One of the key concepts of Hinduism is the belief in an ultimate reality called Brahman which is the source of all living things in this universe.
Brahman is the ground of all reality and existence. Brahman is uncreated, external, infinite and all-embracing. It is the ultimate cause and goal of all that exists. It is One and it is All. All beings emanate from
Brahman; all beings will return back to the same source. Brahman is in all things and it is the true Self (atman) of all beings.
Upanishads, the ancient scripture of Hinduism, teaches that the ultimate ground of the universe is one with the ground of the thinker himself. For instance Chandogya Upanishad suggested, "tat tvam asi" ('that art
thou' or "that is what you are.") expressing the identity of Brahman and the Self (atman).
"Now, the name of this Brahman is 'Real' (satyam). This word has three syllables: sa, ti, and yam. Of these, sat is the immortal, and ti is the mortal, while the syllable yam is what joins those two together. Because the two are joined together (yam) by it, it is called yam. Anyone who knows this goes to the heavenly world every single day."
- from the Chandogya Upanishad
He is the Supreme Brahman, the Self of all, the chief foundation of
this world, subtler than the subtle, eternal. That thou art; thou art
- Atharva Veda
He is the eternal Reality, sing the scriptures,
And the ground of existence.
Those who perceive him in every creature
Merge in him and are released from
The wheel of birth and death.
- Shvetashvatara Upanishad
In its deepest essence, the human soul is identical with the immortal Brahman that sustains the entire universe.
Bhagavad Gita says that "those who know the soul, are immortal."
I shall tell you of the soul. The soul is God who is immortal and infinite, who has no beginning and will have no end, and who both exists and does not exist. Those who know the soul, are immortal.
The soul dwells in every living being, and in every part of every living being; it dwells in the hand and the foot, the skull and the mouth, the eye and the ear. Although it does not itself have senses, it shines through every sense. It is completely independent, yet all beings depend on it.
The soul is both near every living being, and far from every being. The soul is both inside and outside every living being. The soul is the cause of movement, but does not itself move. The soul is one, yet has innumerable forms. The soul creates, preserves, and destroys.
The soul is the light of every light; and its light transcends the duality of brightness and darkness. The soul is the light of knowledge; and its light is also the goal of knowledge. In the soul the subject and object of knowledge are one.
Bhagavad Gita 13.12-17
Vedic literature suggests that there is a single essence (brahman) that underlies all existence and animates all living beings. A person's realization of the identity and unity of atman and brahman is believed to bring about liberation or
moksha. When that happens, he or she is freed from all restraints of the mind and body, and thereby transcends all distinctions. Both the Upanishads and later philosophy emphasize the role of jnana or knowledge in the attainment of moksha.
The concept that brahman and atman are ultimately the same is very difficult to understand. The Chandogya Upanishad, for example, compares the learning process to reach there to crossing the ocean of suffering. An person needs to meditate on the nature of the self to know brahman. Brahman cannot be defined according to Hindus, because to define brahman would mean limiting it. So we arrive at a paradoxical situation. C. Scott Littleton in Hinduism: The Sacred East described it this way:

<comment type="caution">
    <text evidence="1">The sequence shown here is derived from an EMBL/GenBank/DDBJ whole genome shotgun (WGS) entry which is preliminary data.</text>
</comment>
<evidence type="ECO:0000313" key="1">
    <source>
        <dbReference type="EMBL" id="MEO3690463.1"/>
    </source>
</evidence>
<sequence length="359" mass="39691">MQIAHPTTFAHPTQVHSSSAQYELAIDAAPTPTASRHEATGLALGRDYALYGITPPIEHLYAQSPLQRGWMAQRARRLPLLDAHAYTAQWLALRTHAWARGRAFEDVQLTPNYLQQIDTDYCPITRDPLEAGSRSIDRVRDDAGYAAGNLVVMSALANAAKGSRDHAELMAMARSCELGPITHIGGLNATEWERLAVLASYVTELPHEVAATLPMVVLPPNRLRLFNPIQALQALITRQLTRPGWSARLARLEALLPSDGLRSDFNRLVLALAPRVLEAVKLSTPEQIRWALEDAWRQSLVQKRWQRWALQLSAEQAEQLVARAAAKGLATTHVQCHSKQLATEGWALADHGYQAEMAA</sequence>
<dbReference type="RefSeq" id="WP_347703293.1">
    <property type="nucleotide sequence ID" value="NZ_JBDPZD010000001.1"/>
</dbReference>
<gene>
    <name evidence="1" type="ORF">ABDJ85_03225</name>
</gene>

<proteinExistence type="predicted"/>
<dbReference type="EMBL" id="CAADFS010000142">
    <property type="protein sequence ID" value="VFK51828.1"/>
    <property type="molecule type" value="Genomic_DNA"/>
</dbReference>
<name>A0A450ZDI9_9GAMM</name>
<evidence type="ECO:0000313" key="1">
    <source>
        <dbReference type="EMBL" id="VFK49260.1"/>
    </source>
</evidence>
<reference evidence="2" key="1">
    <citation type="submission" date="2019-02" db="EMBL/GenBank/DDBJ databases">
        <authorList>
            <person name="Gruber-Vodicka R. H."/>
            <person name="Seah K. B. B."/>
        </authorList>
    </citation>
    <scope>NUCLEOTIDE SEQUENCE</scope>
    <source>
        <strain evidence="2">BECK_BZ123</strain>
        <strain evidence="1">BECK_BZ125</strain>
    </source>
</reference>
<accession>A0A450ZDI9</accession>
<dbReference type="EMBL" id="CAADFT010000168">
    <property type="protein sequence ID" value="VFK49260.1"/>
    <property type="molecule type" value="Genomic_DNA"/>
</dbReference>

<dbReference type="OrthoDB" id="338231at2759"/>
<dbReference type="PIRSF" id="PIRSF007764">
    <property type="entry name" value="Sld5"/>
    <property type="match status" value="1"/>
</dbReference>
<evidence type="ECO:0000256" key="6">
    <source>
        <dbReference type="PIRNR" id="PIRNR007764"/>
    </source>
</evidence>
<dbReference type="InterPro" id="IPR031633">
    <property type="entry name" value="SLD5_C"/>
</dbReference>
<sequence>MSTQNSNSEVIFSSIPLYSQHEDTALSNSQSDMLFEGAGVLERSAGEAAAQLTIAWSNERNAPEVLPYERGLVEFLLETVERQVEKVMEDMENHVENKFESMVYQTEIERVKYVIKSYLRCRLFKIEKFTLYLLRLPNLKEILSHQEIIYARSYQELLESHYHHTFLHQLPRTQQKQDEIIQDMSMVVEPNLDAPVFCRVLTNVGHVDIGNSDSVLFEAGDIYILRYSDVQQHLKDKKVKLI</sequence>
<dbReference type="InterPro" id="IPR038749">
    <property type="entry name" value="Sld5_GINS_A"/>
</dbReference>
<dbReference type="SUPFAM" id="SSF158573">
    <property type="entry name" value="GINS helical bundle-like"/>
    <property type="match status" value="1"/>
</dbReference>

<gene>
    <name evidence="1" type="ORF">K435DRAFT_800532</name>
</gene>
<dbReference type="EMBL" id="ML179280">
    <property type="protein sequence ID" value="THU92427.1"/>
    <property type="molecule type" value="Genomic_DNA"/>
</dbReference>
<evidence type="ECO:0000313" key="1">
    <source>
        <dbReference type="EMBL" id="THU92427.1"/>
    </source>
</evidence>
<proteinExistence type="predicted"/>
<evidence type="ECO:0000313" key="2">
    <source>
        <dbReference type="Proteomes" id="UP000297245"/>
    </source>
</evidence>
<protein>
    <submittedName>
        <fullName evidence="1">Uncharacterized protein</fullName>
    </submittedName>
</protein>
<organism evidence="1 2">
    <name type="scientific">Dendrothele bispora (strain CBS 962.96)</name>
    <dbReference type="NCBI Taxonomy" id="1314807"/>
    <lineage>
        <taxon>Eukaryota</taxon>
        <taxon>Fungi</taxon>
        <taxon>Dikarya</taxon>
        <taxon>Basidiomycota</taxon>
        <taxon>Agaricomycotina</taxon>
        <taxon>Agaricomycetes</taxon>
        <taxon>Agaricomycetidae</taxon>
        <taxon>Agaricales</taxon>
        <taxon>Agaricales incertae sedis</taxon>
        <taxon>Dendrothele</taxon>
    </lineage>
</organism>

"If brahman is indeed infinite and limitless, encompassing the variety of the whole world, then it must be the source of the universe, as the Chandogya Upanishad teaches. However, as the one true absolute, this same brahman is spoken of as remaining transcendent, beyond all differences. How, then, can such a single reality account for the diversity of the world? How can a single consciousness constitute the atman within different individuals without itself being divided?"
Philosophers wrestled with this question for centuries. A number of schools of thought exists that treat this differently. For example, the Vedanta school of philosophy upholds the doctrine of brahman as the ground of all being. But there is no agreement on the questions of the relation between the one brahman and the diversity of creation and, in particular, of the relation between the universal brahman and the individual atman. Individual souls are bound in misery, they maintained, because of the difference between brahman and atman. Tp them, this suffering is due to people's ignorance (called avidya) of the essential non-difference between brahman and atman.
Shankara, an 8th century hindu philosopher, believed that the ordinary world, as individuals perceive it, is essentially an illusion. On the level of ultimate reality, only brahman exists, and this undivided consciousness is the true identity of each individual. Shankara's stance is called advaita (non-dualism).
Others maintained that the distinction between god and god's devotees must be retained.
Ramanuja, an 11th century hindu philosopher, believed in the principle of vishishta dvaita (qualified non-dualism). According to Ramanuja, the individual soul is not identical with god. So, a devotee may worship god even after liberation or moksha. Moksha can be attained through bhakti (devotion), which involves the constant remembering of god or the surrender of the individual self to god.